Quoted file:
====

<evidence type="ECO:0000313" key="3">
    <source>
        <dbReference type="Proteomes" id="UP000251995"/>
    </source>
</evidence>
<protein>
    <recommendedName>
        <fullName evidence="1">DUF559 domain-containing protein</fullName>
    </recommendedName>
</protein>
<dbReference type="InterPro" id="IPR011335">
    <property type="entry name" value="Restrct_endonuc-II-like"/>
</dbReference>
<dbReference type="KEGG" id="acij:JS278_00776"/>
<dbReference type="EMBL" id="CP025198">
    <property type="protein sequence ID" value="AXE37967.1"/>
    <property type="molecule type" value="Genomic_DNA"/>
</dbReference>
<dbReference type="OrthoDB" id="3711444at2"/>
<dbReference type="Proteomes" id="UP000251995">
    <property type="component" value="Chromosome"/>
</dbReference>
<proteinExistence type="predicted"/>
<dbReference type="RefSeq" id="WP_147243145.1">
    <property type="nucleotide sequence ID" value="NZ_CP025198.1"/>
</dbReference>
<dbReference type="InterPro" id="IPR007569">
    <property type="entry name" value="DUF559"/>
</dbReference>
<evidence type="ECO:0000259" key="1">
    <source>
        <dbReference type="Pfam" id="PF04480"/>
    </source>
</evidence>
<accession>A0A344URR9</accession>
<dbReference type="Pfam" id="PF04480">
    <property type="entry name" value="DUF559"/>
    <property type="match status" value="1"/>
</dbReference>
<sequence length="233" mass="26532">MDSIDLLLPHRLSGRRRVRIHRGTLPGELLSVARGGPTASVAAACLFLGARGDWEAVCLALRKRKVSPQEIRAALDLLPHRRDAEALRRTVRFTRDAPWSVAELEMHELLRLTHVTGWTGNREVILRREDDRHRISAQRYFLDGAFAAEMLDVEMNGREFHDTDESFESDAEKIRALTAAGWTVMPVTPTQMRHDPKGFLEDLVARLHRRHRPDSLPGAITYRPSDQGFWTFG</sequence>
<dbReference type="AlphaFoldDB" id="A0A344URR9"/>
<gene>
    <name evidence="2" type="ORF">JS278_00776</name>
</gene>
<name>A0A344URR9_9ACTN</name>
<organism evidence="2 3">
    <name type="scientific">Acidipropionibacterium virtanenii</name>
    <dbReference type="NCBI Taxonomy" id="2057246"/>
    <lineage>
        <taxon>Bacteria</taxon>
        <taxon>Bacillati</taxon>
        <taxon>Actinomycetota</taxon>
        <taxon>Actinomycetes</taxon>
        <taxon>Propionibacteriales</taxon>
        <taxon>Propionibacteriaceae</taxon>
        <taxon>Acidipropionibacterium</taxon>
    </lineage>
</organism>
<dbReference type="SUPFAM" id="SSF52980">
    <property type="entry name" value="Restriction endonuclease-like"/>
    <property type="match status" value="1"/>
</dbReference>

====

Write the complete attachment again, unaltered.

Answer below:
<evidence type="ECO:0000313" key="3">
    <source>
        <dbReference type="Proteomes" id="UP000251995"/>
    </source>
</evidence>
<protein>
    <recommendedName>
        <fullName evidence="1">DUF559 domain-containing protein</fullName>
    </recommendedName>
</protein>
<dbReference type="InterPro" id="IPR011335">
    <property type="entry name" value="Restrct_endonuc-II-like"/>
</dbReference>
<dbReference type="KEGG" id="acij:JS278_00776"/>
<dbReference type="EMBL" id="CP025198">
    <property type="protein sequence ID" value="AXE37967.1"/>
    <property type="molecule type" value="Genomic_DNA"/>
</dbReference>
<dbReference type="OrthoDB" id="3711444at2"/>
<dbReference type="Proteomes" id="UP000251995">
    <property type="component" value="Chromosome"/>
</dbReference>
<proteinExistence type="predicted"/>
<dbReference type="RefSeq" id="WP_147243145.1">
    <property type="nucleotide sequence ID" value="NZ_CP025198.1"/>
</dbReference>
<dbReference type="InterPro" id="IPR007569">
    <property type="entry name" value="DUF559"/>
</dbReference>
<evidence type="ECO:0000259" key="1">
    <source>
        <dbReference type="Pfam" id="PF04480"/>
    </source>
</evidence>
<accession>A0A344URR9</accession>
<dbReference type="Pfam" id="PF04480">
    <property type="entry name" value="DUF559"/>
    <property type="match status" value="1"/>
</dbReference>
<sequence length="233" mass="26532">MDSIDLLLPHRLSGRRRVRIHRGTLPGELLSVARGGPTASVAAACLFLGARGDWEAVCLALRKRKVSPQEIRAALDLLPHRRDAEALRRTVRFTRDAPWSVAELEMHELLRLTHVTGWTGNREVILRREDDRHRISAQRYFLDGAFAAEMLDVEMNGREFHDTDESFESDAEKIRALTAAGWTVMPVTPTQMRHDPKGFLEDLVARLHRRHRPDSLPGAITYRPSDQGFWTFG</sequence>
<dbReference type="AlphaFoldDB" id="A0A344URR9"/>
<gene>
    <name evidence="2" type="ORF">JS278_00776</name>
</gene>
<name>A0A344URR9_9ACTN</name>
<organism evidence="2 3">
    <name type="scientific">Acidipropionibacterium virtanenii</name>
    <dbReference type="NCBI Taxonomy" id="2057246"/>
    <lineage>
        <taxon>Bacteria</taxon>
        <taxon>Bacillati</taxon>
        <taxon>Actinomycetota</taxon>
        <taxon>Actinomycetes</taxon>
        <taxon>Propionibacteriales</taxon>
        <taxon>Propionibacteriaceae</taxon>
        <taxon>Acidipropionibacterium</taxon>
    </lineage>
</organism>
<dbReference type="SUPFAM" id="SSF52980">
    <property type="entry name" value="Restriction endonuclease-like"/>
    <property type="match status" value="1"/>
</dbReference>